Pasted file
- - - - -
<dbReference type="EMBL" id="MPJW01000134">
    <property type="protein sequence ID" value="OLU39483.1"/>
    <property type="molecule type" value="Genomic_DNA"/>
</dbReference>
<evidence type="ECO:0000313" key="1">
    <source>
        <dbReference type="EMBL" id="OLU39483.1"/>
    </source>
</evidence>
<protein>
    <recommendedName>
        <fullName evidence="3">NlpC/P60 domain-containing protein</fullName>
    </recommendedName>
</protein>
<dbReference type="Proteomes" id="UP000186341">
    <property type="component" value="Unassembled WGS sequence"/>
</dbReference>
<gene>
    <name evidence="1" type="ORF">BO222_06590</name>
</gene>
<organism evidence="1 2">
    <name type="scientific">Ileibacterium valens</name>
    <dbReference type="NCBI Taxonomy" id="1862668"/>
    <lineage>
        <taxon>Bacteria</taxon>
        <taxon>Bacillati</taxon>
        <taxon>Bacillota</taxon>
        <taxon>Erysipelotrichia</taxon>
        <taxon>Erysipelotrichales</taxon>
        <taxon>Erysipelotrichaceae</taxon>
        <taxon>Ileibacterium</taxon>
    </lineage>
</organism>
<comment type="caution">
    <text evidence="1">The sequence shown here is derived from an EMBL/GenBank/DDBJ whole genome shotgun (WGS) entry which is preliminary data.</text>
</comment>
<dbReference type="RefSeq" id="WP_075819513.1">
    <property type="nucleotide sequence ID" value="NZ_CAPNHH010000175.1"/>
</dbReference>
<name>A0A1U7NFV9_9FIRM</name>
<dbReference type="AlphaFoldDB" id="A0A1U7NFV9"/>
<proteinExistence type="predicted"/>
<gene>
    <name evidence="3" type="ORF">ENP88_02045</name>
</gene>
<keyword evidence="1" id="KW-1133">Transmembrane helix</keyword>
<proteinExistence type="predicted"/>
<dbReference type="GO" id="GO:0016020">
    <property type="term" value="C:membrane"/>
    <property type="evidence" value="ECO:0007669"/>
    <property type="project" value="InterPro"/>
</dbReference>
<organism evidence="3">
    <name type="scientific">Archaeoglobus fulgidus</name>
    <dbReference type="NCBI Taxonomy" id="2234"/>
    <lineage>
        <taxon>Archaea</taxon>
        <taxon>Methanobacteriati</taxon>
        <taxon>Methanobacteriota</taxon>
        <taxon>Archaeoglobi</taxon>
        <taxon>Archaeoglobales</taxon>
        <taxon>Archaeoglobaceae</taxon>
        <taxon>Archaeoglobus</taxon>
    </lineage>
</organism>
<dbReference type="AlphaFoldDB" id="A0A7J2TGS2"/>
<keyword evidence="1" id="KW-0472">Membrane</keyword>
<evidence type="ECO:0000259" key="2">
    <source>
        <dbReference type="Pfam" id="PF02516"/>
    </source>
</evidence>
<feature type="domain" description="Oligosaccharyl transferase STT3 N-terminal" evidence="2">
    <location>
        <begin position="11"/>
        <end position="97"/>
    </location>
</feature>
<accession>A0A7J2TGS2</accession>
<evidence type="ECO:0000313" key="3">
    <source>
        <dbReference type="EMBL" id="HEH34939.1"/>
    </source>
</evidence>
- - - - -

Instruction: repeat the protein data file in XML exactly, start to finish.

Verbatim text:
<dbReference type="EMBL" id="MPJW01000134">
    <property type="protein sequence ID" value="OLU39483.1"/>
    <property type="molecule type" value="Genomic_DNA"/>
</dbReference>
<evidence type="ECO:0000313" key="1">
    <source>
        <dbReference type="EMBL" id="OLU39483.1"/>
    </source>
</evidence>
<protein>
    <recommendedName>
        <fullName evidence="3">NlpC/P60 domain-containing protein</fullName>
    </recommendedName>
</protein>
<dbReference type="Proteomes" id="UP000186341">
    <property type="component" value="Unassembled WGS sequence"/>
</dbReference>
<gene>
    <name evidence="1" type="ORF">BO222_06590</name>
</gene>
<organism evidence="1 2">
    <name type="scientific">Ileibacterium valens</name>
    <dbReference type="NCBI Taxonomy" id="1862668"/>
    <lineage>
        <taxon>Bacteria</taxon>
        <taxon>Bacillati</taxon>
        <taxon>Bacillota</taxon>
        <taxon>Erysipelotrichia</taxon>
        <taxon>Erysipelotrichales</taxon>
        <taxon>Erysipelotrichaceae</taxon>
        <taxon>Ileibacterium</taxon>
    </lineage>
</organism>
<comment type="caution">
    <text evidence="1">The sequence shown here is derived from an EMBL/GenBank/DDBJ whole genome shotgun (WGS) entry which is preliminary data.</text>
</comment>
<dbReference type="RefSeq" id="WP_075819513.1">
    <property type="nucleotide sequence ID" value="NZ_CAPNHH010000175.1"/>
</dbReference>
<name>A0A1U7NFV9_9FIRM</name>
<dbReference type="AlphaFoldDB" id="A0A1U7NFV9"/>
<proteinExistence type="predicted"/>
<gene>
    <name evidence="3" type="ORF">ENP88_02045</name>
</gene>
<keyword evidence="1" id="KW-1133">Transmembrane helix</keyword>
<proteinExistence type="predicted"/>
<dbReference type="GO" id="GO:0016020">
    <property type="term" value="C:membrane"/>
    <property type="evidence" value="ECO:0007669"/>
    <property type="project" value="InterPro"/>
</dbReference>
<organism evidence="3">
    <name type="scientific">Archaeoglobus fulgidus</name>
    <dbReference type="NCBI Taxonomy" id="2234"/>
    <lineage>
        <taxon>Archaea</taxon>
        <taxon>Methanobacteriati</taxon>
        <taxon>Methanobacteriota</taxon>
        <taxon>Archaeoglobi</taxon>
        <taxon>Archaeoglobales</taxon>
        <taxon>Archaeoglobaceae</taxon>
        <taxon>Archaeoglobus</taxon>
    </lineage>
</organism>
<dbReference type="AlphaFoldDB" id="A0A7J2TGS2"/>
<keyword evidence="1" id="KW-0472">Membrane</keyword>
<evidence type="ECO:0000259" key="2">
    <source>
        <dbReference type="Pfam" id="PF02516"/>
    </source>
</evidence>
<feature type="domain" description="Oligosaccharyl transferase STT3 N-terminal" evidence="2">
    <location>
        <begin position="11"/>
        <end position="97"/>
    </location>
</feature>
<accession>A0A7J2TGS2</accession>
<evidence type="ECO:0000313" key="3">
    <source>
        <dbReference type="EMBL" id="HEH34939.1"/>
    </source>
</evidence>